We need to understand. We need to know if you are feeling fear? What type of fear are you feeling? What coping mechanisms have you put in place that is reducing fear?
Share your thoughts: email@example.com
Feelings of fear are beginning to take a toll on many of us as we live through COVID19 and a pandemic that is plaguing our country. It’s more important than ever to start understanding our fear and how we can tackle this fear before it gets a hold of us and causes further damage to our mental health and emotional well being.
We all have experienced fear whether it is a chosen fear such as watching a scary movie, a roller coaster ride or bungee jumping. These types of fears cause excitement, often times we go back for more as
we experience a thrill or adrenaline rush.
There is also a fear that can come with everyday life. We teach our kids to look both ways before they cross the street for a fear that they may
run in front of a car. We lock the doors to our home in fear that someone could break in. Our natural born instincts help protect us from these fears, we are taught or self taught how to handle each one. If we have a fear of water – the first step is staying away from lakes, ponds or pools. We create our own protection, yet how do we even go beyond the basic protection? If we use fear of water as an example – the next step would be swimming lessons. We find an instructor and take lessons until we or we feel our child is safe, we are comforted in the fact that we have taken the necessary steps and learned some tools to combat fear through the lessons from an experienced swim instructor.
The “fear of the unknown” is what many of us are experiencing now as we have never been in this place of worldwide illness, social distancing and the effects that the unknown is having on us.
How do we win the battle of the fear of the unknown, with so much uncertainty and no “swimming instructor” to help us through to a safe place, we worry. The most common suggestion from everyone is “connect” we need to connect more than ever with each other yet many of us are saying we are fine when we are not fine and need more support than what connection can give us.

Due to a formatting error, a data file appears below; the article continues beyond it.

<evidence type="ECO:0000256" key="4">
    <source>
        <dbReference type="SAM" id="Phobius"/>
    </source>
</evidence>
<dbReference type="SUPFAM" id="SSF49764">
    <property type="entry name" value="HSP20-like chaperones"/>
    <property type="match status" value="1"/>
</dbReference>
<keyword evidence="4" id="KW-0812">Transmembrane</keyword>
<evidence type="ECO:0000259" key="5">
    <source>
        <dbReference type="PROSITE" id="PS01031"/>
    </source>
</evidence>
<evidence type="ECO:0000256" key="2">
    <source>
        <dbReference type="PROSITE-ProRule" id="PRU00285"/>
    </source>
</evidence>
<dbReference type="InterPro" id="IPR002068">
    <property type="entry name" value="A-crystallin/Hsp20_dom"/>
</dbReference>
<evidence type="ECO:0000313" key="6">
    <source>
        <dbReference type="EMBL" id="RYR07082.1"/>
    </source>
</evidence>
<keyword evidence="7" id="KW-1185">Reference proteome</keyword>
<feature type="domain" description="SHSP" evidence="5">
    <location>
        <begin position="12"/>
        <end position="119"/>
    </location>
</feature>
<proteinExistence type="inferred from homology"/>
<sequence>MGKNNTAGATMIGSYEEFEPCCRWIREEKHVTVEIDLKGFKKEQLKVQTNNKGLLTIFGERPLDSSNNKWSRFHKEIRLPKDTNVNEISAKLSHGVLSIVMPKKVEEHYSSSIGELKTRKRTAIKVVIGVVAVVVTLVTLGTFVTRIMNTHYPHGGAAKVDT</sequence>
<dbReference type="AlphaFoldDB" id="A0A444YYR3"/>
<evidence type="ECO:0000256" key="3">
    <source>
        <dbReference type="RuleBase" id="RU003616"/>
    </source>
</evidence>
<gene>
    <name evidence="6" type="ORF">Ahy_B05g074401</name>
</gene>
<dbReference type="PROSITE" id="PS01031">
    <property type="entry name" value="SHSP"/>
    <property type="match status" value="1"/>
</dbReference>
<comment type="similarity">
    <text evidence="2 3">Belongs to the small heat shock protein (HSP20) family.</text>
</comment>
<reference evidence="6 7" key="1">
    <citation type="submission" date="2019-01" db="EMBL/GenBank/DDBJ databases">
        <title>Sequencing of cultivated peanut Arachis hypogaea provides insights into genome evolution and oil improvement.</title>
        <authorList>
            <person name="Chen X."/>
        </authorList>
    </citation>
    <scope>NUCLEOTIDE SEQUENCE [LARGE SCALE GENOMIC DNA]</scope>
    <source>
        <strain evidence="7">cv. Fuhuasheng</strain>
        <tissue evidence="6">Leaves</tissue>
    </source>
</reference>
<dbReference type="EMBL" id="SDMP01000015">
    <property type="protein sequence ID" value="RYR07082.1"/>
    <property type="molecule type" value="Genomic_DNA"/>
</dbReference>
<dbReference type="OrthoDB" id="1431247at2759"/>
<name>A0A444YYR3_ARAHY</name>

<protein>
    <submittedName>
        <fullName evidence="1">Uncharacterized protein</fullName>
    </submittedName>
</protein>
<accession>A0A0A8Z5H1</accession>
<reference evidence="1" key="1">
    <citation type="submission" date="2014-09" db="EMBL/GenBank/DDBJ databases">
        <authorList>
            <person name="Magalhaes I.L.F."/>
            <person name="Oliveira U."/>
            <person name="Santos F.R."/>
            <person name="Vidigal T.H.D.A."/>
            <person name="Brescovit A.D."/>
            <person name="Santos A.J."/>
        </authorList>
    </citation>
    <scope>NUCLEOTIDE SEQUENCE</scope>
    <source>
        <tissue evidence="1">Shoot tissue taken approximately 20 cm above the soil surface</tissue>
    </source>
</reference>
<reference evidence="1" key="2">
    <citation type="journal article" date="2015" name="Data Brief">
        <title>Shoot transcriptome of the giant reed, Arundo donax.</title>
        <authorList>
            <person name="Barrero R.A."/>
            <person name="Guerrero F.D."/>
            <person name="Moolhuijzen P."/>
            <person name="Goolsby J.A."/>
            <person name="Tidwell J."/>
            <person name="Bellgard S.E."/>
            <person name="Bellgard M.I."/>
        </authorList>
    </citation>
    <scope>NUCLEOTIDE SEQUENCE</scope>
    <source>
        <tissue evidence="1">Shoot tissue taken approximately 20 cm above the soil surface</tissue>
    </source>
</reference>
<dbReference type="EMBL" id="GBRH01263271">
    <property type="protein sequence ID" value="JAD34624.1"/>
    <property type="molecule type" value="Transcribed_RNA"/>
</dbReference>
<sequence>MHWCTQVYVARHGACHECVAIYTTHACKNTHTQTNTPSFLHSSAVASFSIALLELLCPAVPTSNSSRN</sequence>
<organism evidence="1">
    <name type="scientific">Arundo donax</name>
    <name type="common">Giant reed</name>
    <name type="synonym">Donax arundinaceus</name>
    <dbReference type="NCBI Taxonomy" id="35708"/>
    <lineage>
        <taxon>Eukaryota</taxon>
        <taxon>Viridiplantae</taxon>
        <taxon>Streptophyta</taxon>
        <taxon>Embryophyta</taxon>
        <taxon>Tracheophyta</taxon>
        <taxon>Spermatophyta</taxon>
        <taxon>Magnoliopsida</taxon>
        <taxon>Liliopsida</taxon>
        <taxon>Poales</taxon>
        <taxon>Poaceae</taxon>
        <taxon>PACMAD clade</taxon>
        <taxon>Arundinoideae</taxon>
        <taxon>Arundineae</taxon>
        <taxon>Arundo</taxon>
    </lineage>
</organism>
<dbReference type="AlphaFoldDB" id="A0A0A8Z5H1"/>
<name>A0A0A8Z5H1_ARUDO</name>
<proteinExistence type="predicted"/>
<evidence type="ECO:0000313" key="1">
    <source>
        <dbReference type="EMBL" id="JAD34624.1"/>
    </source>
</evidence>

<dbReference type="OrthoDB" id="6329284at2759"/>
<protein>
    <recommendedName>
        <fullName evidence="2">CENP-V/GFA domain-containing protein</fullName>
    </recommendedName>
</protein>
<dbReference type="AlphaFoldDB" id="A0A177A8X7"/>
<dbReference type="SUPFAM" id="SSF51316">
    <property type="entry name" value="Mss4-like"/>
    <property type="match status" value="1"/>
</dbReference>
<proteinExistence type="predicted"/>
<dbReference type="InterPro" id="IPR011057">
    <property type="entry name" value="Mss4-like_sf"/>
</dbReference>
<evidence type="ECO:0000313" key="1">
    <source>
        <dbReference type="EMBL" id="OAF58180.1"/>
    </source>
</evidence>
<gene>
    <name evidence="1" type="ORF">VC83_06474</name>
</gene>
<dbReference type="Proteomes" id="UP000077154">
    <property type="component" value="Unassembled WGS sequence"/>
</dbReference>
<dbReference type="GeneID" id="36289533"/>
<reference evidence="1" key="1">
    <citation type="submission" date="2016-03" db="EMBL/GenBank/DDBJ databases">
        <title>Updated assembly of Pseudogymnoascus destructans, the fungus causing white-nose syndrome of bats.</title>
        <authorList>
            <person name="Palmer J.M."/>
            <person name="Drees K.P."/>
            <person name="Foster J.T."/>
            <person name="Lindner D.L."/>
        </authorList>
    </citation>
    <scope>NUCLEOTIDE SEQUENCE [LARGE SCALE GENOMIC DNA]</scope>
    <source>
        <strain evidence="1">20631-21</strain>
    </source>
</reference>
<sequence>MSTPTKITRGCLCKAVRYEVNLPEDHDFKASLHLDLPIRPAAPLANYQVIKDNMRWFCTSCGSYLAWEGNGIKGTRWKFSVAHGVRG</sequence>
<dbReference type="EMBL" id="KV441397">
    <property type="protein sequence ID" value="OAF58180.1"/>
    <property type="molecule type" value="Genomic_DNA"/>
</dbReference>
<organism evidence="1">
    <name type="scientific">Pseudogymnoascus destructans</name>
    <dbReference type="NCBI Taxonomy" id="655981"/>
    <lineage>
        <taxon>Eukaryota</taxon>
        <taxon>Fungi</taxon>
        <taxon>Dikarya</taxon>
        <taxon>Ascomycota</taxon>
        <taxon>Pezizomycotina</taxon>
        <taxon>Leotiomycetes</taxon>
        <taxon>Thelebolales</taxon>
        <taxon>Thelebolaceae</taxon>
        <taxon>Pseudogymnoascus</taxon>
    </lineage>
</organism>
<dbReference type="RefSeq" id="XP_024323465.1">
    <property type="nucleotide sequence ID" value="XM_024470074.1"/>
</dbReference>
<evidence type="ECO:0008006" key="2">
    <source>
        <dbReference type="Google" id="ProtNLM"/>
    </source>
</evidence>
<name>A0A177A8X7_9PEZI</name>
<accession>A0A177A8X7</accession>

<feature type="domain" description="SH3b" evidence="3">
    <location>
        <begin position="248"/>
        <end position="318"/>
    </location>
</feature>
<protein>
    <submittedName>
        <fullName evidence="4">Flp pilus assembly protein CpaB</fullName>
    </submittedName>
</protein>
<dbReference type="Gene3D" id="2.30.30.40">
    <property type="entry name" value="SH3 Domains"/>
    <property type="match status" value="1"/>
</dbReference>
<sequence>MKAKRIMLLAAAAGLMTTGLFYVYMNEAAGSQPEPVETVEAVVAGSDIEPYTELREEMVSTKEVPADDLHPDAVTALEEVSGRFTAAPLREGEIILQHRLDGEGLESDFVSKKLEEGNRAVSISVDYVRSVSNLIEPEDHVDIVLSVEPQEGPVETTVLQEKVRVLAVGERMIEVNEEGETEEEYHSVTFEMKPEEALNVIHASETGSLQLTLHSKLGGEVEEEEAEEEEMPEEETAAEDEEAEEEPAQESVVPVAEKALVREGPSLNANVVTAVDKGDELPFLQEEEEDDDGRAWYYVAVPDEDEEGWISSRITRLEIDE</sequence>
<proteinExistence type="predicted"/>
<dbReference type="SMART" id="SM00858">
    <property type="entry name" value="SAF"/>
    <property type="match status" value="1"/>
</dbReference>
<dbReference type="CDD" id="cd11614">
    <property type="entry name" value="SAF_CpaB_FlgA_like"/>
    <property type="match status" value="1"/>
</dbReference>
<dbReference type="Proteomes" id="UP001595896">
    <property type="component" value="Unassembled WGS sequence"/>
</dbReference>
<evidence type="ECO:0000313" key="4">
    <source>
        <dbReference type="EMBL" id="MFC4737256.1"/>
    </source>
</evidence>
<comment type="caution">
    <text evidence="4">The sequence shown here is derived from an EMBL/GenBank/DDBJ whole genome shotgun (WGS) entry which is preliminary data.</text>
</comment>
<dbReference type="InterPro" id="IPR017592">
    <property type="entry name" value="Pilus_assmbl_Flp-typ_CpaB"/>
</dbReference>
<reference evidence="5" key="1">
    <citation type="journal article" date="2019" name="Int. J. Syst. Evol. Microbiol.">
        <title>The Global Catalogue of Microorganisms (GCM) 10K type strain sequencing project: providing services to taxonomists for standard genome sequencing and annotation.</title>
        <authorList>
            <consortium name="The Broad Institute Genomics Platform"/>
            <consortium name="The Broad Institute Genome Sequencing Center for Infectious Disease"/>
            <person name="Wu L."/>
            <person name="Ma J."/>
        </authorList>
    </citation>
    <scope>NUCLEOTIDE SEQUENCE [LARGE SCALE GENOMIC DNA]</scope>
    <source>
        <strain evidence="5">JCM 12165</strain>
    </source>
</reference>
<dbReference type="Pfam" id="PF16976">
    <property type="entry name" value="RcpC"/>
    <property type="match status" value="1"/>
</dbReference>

Begin to recognize your fear by analyzing what you are most worried or anxious about. What is causing you fear?
Ask yourself; how deep is my fear? Does my fear bring thoughts of wanting to harm myself? Is my fear justified? Am I losing sleep thinking about my fear? Listen to your own answers to see just how much your fear is affecting your daily life.
If fear is getting the best of you, now is not the time to keep things to yourself. You must speak up and let someone know your feelings. One of the best things we can do for ourselves is to take care of ourselves. Find a trusted friend or a family member that you can share your feelings with.
Take time to write your fears down, writing will help you to organize your thoughts and allow you to process stress and how you feel. Writing your fears and thoughts down can help you gain control of your emotions while helping reduce your stress level.
As we say often say, “acceptance is the key”. The first step to survival is acceptance. We must accept our situation for what it is, if we ignore or push it away or let it control us – we may make our situation much worse. By not accepting we are choosing denial. Denial is a safe place to be for many yet, with denial can come self-medicating, loss of sleep, reckless activity and blaming others.
We know that some things we may never understand yet it’s important to know that you are not alone. Know that help is available if you’re willing to recognize and accept the help that is needed.
If you’re thinking about suicide, are worried about a friend or loved one, or would like emotional support, the Lifeline network is available 24/7 across the United States.